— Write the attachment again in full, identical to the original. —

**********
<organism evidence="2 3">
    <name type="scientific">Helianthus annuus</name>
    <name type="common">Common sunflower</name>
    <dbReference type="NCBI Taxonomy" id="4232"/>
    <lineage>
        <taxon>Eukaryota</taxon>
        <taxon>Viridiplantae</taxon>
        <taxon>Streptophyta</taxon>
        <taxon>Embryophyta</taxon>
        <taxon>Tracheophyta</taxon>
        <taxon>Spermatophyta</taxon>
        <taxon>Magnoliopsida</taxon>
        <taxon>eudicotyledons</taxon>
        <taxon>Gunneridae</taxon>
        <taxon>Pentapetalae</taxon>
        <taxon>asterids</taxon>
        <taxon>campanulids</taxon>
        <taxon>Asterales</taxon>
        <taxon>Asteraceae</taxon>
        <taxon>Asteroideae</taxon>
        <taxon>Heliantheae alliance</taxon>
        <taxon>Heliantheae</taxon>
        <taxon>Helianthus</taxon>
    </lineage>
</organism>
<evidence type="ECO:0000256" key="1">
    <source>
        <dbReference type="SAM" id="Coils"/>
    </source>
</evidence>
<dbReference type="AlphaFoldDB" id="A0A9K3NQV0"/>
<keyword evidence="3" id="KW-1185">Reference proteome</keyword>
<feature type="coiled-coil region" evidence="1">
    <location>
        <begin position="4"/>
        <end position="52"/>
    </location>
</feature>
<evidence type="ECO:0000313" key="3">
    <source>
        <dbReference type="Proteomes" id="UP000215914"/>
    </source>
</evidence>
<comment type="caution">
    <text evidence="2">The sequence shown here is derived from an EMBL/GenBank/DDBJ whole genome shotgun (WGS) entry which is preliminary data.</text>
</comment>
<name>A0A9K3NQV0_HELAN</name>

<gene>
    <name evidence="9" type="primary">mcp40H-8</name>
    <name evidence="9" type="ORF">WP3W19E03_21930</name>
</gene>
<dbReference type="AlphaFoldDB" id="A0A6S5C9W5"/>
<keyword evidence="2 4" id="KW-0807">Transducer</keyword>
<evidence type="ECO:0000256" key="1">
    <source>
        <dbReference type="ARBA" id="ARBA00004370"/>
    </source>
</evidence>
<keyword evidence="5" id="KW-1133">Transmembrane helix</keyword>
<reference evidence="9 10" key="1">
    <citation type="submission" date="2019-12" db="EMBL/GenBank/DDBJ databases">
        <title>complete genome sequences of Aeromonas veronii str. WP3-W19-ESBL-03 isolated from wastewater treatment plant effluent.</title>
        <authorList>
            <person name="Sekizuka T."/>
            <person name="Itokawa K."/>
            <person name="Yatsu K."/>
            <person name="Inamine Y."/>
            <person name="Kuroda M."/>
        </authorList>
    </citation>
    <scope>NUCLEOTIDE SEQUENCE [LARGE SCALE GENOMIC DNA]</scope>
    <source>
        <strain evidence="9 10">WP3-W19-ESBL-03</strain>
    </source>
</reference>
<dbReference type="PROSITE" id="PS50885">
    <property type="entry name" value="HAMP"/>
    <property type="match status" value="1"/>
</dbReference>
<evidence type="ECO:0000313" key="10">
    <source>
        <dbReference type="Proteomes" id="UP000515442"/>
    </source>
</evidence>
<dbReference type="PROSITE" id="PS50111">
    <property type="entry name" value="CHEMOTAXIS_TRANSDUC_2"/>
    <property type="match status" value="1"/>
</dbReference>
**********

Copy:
<organism evidence="2 3">
    <name type="scientific">Helianthus annuus</name>
    <name type="common">Common sunflower</name>
    <dbReference type="NCBI Taxonomy" id="4232"/>
    <lineage>
        <taxon>Eukaryota</taxon>
        <taxon>Viridiplantae</taxon>
        <taxon>Streptophyta</taxon>
        <taxon>Embryophyta</taxon>
        <taxon>Tracheophyta</taxon>
        <taxon>Spermatophyta</taxon>
        <taxon>Magnoliopsida</taxon>
        <taxon>eudicotyledons</taxon>
        <taxon>Gunneridae</taxon>
        <taxon>Pentapetalae</taxon>
        <taxon>asterids</taxon>
        <taxon>campanulids</taxon>
        <taxon>Asterales</taxon>
        <taxon>Asteraceae</taxon>
        <taxon>Asteroideae</taxon>
        <taxon>Heliantheae alliance</taxon>
        <taxon>Heliantheae</taxon>
        <taxon>Helianthus</taxon>
    </lineage>
</organism>
<evidence type="ECO:0000256" key="1">
    <source>
        <dbReference type="SAM" id="Coils"/>
    </source>
</evidence>
<dbReference type="AlphaFoldDB" id="A0A9K3NQV0"/>
<keyword evidence="3" id="KW-1185">Reference proteome</keyword>
<feature type="coiled-coil region" evidence="1">
    <location>
        <begin position="4"/>
        <end position="52"/>
    </location>
</feature>
<evidence type="ECO:0000313" key="3">
    <source>
        <dbReference type="Proteomes" id="UP000215914"/>
    </source>
</evidence>
<comment type="caution">
    <text evidence="2">The sequence shown here is derived from an EMBL/GenBank/DDBJ whole genome shotgun (WGS) entry which is preliminary data.</text>
</comment>
<name>A0A9K3NQV0_HELAN</name>

<gene>
    <name evidence="9" type="primary">mcp40H-8</name>
    <name evidence="9" type="ORF">WP3W19E03_21930</name>
</gene>
<dbReference type="AlphaFoldDB" id="A0A6S5C9W5"/>
<keyword evidence="2 4" id="KW-0807">Transducer</keyword>
<evidence type="ECO:0000256" key="1">
    <source>
        <dbReference type="ARBA" id="ARBA00004370"/>
    </source>
</evidence>
<keyword evidence="5" id="KW-1133">Transmembrane helix</keyword>
<reference evidence="9 10" key="1">
    <citation type="submission" date="2019-12" db="EMBL/GenBank/DDBJ databases">
        <title>complete genome sequences of Aeromonas veronii str. WP3-W19-ESBL-03 isolated from wastewater treatment plant effluent.</title>
        <authorList>
            <person name="Sekizuka T."/>
            <person name="Itokawa K."/>
            <person name="Yatsu K."/>
            <person name="Inamine Y."/>
            <person name="Kuroda M."/>
        </authorList>
    </citation>
    <scope>NUCLEOTIDE SEQUENCE [LARGE SCALE GENOMIC DNA]</scope>
    <source>
        <strain evidence="9 10">WP3-W19-ESBL-03</strain>
    </source>
</reference>
<dbReference type="PROSITE" id="PS50885">
    <property type="entry name" value="HAMP"/>
    <property type="match status" value="1"/>
</dbReference>
<evidence type="ECO:0000313" key="10">
    <source>
        <dbReference type="Proteomes" id="UP000515442"/>
    </source>
</evidence>
<dbReference type="PROSITE" id="PS50111">
    <property type="entry name" value="CHEMOTAXIS_TRANSDUC_2"/>
    <property type="match status" value="1"/>
</dbReference>